In the absence of a serious foreign policy and an economic plan not involving massive tariffs – and in the absence of a rational and decent candidate – pro-Trump advocates have fallen back on one argument and one argument only: he’ll be better for the Supreme Court.
Leading the charge on this score has been syndicated radio host Hugh Hewitt, who penned a column in late July titled, “It’s the Supreme Court, stupid.” He sums up the argument well:
If Hillary Clinton wins, the Left gavels in a solid, lasting, almost certainly permanent majority on the Supreme Court. Every political issue has a theoretical path to SCOTUS, and only self-imposed judicial restraint has checked the Court’s appetite and reach for two centuries. That restraint will be gone when HRC’s first appointee is sworn in. Finished.
Every word of this is true. Hillary’s justices will cripple Constitutional interpretation on religious freedom, gun rights, and freedom of speech, among other crucial issues.
There is only one problem: there is no shot – zero shot – that Trump will appoint a conservative. That’s for three reasons.
1. Trump Doesn’t Care About The Issue. Trump keeps citing the Supreme Court as reason enough for conservatives to vote for him. A typical Trumpian line: “If you really like Donald Trump, that’s great, but if you don’t, you have to vote for me anyway. You know why? Supreme Court judges, Supreme Court judges.” Except that Trump doesn’t care about the issue in the slightest. First, he doesn’t know what Supreme Court justices do – he said in open debate that he’d appoint people who will prosecute Hillary Clinton. Second, he says he doesn’t care if Republicans hold the Senate: “Well, I’d like them to do that. But I don’t mind being a free agent, either.” Republicans holding the Senate would be the prerequisite for any conservative nomination possibility. Finally, Trump handed over his list of 11 potential justices – a list he clearly hadn’t read. He then backtracked and said he’d nominate someone “like” someone on the list, which totally undercuts the point of the list, since he has no clue what originalism or textualism are.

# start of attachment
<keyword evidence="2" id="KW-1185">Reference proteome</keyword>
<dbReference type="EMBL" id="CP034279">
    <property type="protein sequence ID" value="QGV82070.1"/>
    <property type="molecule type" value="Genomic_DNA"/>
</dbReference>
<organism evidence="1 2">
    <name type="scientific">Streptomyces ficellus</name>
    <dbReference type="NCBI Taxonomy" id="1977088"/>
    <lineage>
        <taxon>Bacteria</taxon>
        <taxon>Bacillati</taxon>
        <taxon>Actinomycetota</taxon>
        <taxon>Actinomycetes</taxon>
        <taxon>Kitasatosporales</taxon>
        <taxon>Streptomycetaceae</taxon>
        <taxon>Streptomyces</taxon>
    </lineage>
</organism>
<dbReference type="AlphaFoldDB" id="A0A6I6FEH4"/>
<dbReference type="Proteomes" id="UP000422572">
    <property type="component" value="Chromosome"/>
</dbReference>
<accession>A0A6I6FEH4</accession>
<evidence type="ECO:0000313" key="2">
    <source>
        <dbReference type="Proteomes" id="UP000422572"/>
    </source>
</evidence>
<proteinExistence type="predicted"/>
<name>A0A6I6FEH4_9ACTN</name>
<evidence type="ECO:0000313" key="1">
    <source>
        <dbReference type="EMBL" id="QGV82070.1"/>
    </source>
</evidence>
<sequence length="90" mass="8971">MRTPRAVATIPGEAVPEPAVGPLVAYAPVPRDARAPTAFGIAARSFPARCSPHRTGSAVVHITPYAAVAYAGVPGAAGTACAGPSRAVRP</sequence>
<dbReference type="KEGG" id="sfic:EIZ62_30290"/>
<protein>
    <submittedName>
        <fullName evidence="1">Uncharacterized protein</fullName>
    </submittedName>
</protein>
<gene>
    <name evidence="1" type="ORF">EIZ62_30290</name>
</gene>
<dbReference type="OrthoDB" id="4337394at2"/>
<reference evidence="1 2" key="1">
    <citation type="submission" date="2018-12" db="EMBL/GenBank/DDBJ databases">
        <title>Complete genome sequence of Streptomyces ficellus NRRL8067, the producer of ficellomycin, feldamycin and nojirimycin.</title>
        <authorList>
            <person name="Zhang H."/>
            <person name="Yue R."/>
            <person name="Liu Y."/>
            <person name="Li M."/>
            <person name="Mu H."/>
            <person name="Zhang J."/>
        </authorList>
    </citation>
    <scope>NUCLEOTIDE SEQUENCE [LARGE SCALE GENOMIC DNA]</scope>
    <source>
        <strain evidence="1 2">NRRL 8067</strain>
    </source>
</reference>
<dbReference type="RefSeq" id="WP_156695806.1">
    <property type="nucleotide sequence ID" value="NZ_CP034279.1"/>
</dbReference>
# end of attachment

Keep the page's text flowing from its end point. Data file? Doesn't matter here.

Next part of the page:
2. Republicans Aren’t Going To Use The Nuclear Option. Republicans will not have a filibuster-proof majority. That means that Democrats will filibuster any serious conservative Trump nominates. This means that we’re now relying on the courage and intestinal fortitude of Mitch McConnell, the man who has cut repeated deals with President Obama, to stop the Democrats by invoking the nuclear option. That isn’t going to happen. McConnell didn’t even invoke the nuclear option on the Iran deal, despite calls for him to do so. In 2005, the Republicans put together a Gang of 14 to avoid invoking the nuclear option on judicial nominees; some of the Republican judicial nominees were dropped as a result. Does anyone really believe that Mitch McConnell would stand taller than that on a Supreme Court nominee? Or would he come to a compromise solution?
3. Trump Will Cave. After a Democratic filibuster threat, Trump would come back with a “highly qualified” nominee who will be able to garner 70 votes in the Senate, declare victory, and pat himself on the back. According to Hewitt, the Republican Senate would step in and stop Trump from doing that. That’s ridiculous. Republican Senators are prepared to vote for Hillary’s nominee– and Hewitt defends that! Hewitt said on the air this morning that McConnell had a “political obligation to honor her mandate…they are estopped from changing their mind.”
The only reason Mitch didn’t go nuclear is because Obama is President- it would do him no good. If there was an R in the WH, they’d change Senate rules in a heartbeat.
It’s highly unlikely that Rs can hold the Senate so it really doesn’t matter.
This is what it boils down to with Trump vis a vis the Supreme Court: it may very well be a long shot that he’ll appoint true conservatives. But it’s a 100% metaphysical certainty that Clinton will appoint activist progressive liberals. A bunch of them, in fact.
This whole situation sucks but this is the election we have. A choice between a possible bad outcome and a certain, much worse outcome. It shouldn’t be that hard to decide.
who thinks tRump is going to win besides BenShapiro